Friday, October 15th, 2010
The Church of Jesus Christ of Latter-day Saints (LDS) will now provide Davis County, Utah, with information on the properties the church owns in the county. It will then be stored in the county’s GIS database to help with sheltering evacuees during disasters, processing disaster claims and applying for public assistance.
The church agreed to provide the county the shape files for its parcels. County officials may use this data to contact church-owned facilities that may be used as shelters during emergencies.
Davis County, Utah, Agrees to Share GIS Data With Mormon Church Government Technology
Friday, October 15th, 2010
Developing digital maps highlighting potential landslide hazards on the Big Island is a high priority, to be addressed now by a $60,000 pilot project from FEMA. UH Manoa’s Department of Civil and Environmental Engineering professor Peter Nicholson will partner with the County of Hawaii Office of Civil Defense and the State Hazards Mitigation Forum to develop a GIS-based mapping and analysis tool.
– Project to identify landslide hazards on the Big Island, Hawaii News Now
Friday, October 15th, 2010
Introducing “The Power of GIS” from the IAFC in conjunction with the U.S. Fire Administration. The video offers a quick 10-minute view of understanding GIS, geared for fire chiefs and other decision makers.
– IAFC Offers GIS Tutorial Video, Fire Chief
Options available for newsrooms who want to incorporate GIS into their workflows.
– Four desktop GIS software suites JournalismGIS
Thursday, October 14th, 2010
OpenTreeMap is “an urban forestry tree inventory and management tool to support collaborative data collection and tree management by municipal government, non-profit organizations, students, and volunteers.”
Azavea (formerly Avencia) announced today that it was awarded a Phase I Small Business Innovation Research (SBIR) grant totaling $90,000, by the United States Department of Agriculture (USDA)
to develop a prototype of a new data management software (OpenTreeMap) that will assist communities with the inventory and maintenance of urban forests.
Azavea will work with the Pennsylvania Horticultural Society (PHS), the City of Philadelphia and the Delaware Valley Regional Planning Commission (DVRPC), and will use the Phase I SBIR funds to test the feasibility of the development of OpenTreeMap. The Phase I project will develop a prototype of Philadelphia to begin with. If this prototype is successful, Azavea will then be eligible for Phase II funding so that they can extend OpenTreeMap to anywhere in the world.
By designing the OpenTreeMap web application as a wiki-style data editing software, Azavea hopes it will enable a variety of users to participate collaboratively in the tree people of many ages and experience levels to participate collaboratively in the tree inventory process.Until now that hasn’t been possible, even though urban and suburban municipal government have really wanted to manage their street trees and public lands more efficiently.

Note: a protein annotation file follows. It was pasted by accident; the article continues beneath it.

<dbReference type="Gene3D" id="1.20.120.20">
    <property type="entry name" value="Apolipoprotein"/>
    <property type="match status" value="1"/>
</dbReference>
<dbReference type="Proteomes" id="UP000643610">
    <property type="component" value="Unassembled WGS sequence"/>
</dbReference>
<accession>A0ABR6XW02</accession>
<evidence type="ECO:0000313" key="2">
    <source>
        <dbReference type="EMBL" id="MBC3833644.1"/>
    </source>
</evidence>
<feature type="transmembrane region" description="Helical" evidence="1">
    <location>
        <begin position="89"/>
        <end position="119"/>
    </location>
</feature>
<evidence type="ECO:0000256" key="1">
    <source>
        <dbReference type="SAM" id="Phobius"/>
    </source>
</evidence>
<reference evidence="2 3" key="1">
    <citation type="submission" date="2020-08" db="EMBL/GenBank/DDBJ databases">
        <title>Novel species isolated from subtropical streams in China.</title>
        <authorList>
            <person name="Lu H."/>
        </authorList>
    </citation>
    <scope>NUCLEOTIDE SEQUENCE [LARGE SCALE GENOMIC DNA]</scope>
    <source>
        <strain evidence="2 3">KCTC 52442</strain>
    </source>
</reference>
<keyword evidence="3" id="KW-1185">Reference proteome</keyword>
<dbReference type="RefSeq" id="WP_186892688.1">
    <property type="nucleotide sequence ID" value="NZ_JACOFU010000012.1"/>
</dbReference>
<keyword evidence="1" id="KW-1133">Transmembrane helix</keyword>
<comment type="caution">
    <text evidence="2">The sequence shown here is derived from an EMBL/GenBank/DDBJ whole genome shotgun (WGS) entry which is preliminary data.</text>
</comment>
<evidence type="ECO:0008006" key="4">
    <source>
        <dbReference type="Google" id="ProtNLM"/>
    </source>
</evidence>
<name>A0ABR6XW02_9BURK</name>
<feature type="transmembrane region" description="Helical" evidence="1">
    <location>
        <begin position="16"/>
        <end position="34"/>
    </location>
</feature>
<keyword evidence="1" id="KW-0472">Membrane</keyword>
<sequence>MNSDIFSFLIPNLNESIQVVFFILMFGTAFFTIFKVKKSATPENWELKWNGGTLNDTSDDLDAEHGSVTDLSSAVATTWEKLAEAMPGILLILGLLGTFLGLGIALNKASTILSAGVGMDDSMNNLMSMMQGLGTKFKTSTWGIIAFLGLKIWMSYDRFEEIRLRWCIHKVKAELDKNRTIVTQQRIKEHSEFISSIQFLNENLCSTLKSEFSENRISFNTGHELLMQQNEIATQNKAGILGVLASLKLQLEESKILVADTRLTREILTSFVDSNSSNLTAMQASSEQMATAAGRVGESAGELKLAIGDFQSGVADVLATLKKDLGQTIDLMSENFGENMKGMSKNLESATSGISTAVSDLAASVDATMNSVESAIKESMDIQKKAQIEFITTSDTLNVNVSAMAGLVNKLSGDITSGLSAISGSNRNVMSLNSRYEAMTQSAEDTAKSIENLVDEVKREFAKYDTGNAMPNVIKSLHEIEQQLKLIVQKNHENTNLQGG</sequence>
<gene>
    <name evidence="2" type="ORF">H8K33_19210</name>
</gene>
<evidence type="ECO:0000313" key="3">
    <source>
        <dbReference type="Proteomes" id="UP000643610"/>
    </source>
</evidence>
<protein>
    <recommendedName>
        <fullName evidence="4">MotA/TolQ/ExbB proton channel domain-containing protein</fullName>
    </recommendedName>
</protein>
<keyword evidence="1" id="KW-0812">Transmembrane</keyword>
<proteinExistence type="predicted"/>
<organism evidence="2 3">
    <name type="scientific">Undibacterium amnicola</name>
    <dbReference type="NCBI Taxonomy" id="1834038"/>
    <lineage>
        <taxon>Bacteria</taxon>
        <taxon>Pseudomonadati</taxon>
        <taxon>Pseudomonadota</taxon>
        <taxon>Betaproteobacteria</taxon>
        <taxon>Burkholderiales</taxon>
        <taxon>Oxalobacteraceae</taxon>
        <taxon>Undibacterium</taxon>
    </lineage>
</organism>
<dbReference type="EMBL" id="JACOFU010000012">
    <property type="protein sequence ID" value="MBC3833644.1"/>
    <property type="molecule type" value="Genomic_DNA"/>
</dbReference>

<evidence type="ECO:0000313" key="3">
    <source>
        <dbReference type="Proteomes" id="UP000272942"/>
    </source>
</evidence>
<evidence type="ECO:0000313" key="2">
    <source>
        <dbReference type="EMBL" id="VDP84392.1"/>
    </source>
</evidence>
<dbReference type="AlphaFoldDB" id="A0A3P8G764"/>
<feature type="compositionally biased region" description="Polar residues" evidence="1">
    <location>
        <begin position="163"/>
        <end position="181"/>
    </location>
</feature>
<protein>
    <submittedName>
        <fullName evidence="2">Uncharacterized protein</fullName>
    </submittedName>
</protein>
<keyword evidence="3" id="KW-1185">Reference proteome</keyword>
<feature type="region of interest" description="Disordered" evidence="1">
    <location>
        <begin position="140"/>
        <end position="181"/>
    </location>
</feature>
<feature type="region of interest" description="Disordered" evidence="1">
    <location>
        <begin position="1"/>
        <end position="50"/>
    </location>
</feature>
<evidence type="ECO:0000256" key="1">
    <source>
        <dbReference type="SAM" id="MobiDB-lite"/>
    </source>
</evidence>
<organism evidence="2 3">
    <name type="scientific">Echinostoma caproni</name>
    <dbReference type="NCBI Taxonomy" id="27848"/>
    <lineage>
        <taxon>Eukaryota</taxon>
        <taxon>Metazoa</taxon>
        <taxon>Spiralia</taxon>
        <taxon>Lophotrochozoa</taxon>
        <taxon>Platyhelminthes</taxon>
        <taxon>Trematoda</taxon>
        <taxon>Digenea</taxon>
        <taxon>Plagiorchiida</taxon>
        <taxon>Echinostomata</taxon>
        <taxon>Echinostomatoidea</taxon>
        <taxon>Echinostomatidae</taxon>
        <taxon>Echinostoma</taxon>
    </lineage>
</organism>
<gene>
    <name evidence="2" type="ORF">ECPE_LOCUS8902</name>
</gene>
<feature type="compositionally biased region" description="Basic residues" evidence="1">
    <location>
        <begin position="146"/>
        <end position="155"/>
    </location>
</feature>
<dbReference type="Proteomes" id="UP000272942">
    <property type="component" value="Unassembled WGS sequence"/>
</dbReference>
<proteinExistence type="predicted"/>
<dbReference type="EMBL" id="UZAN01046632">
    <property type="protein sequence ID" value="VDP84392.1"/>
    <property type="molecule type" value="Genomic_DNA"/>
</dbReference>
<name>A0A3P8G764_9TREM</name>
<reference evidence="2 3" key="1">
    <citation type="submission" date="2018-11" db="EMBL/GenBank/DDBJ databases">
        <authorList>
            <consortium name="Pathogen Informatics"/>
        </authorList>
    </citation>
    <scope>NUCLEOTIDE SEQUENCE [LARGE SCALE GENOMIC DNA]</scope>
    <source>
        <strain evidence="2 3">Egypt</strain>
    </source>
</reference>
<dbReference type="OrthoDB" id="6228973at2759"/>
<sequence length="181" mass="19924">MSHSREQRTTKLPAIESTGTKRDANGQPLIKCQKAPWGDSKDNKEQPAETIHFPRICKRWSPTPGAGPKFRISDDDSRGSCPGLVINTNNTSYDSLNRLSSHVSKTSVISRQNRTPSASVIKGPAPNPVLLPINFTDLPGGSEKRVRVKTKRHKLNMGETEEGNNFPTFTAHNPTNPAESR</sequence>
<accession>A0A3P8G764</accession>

Wednesday, October 13th, 2010
The United States GIS Data Repository (USGDR), a not-for-profit organization dedicated to “Making Public Data Public”, has partnered with TractBuilder to provide Central Appraisal Districts and certain other county-level GIS programs free licenses of the TractBuilder Tools for ArcGIS, a set of tools counties can use to map polygons and lines according to legal descriptions.
– Free GIS Software for County GIS Departments PRLog
Wednesday, October 13th, 2010
Frisco’s GIS team was selected for the Esri President’s Award from more than 300,000 organizations worldwide for its efforts in developing Project SAFER, or Situational Awareness For Emergency Response. The program provides information – including live video – to firefighters, police officers and other first responders about Frisco schools and other public places during an emergency.
– Frisco Blog
Boston – Senate President Therese Murray, D-Plymouth, announced Monday that the town of Kingston will receive a $1,000 grant to help upgrade its geographic information system (GIS) technology. This program is used to help research, develop, and implement urban and regional planning and will improve efficiency in the designing and mapping of neighborhoods and towns.
– $1,000 GIS grant awarded to Kingston.Wicked Local Kingston
Tuesday, October 12th, 2010
Hexagon AB plans to sell bonds to refinance part of the loans used to fund the acquisition of Intergraph Corp.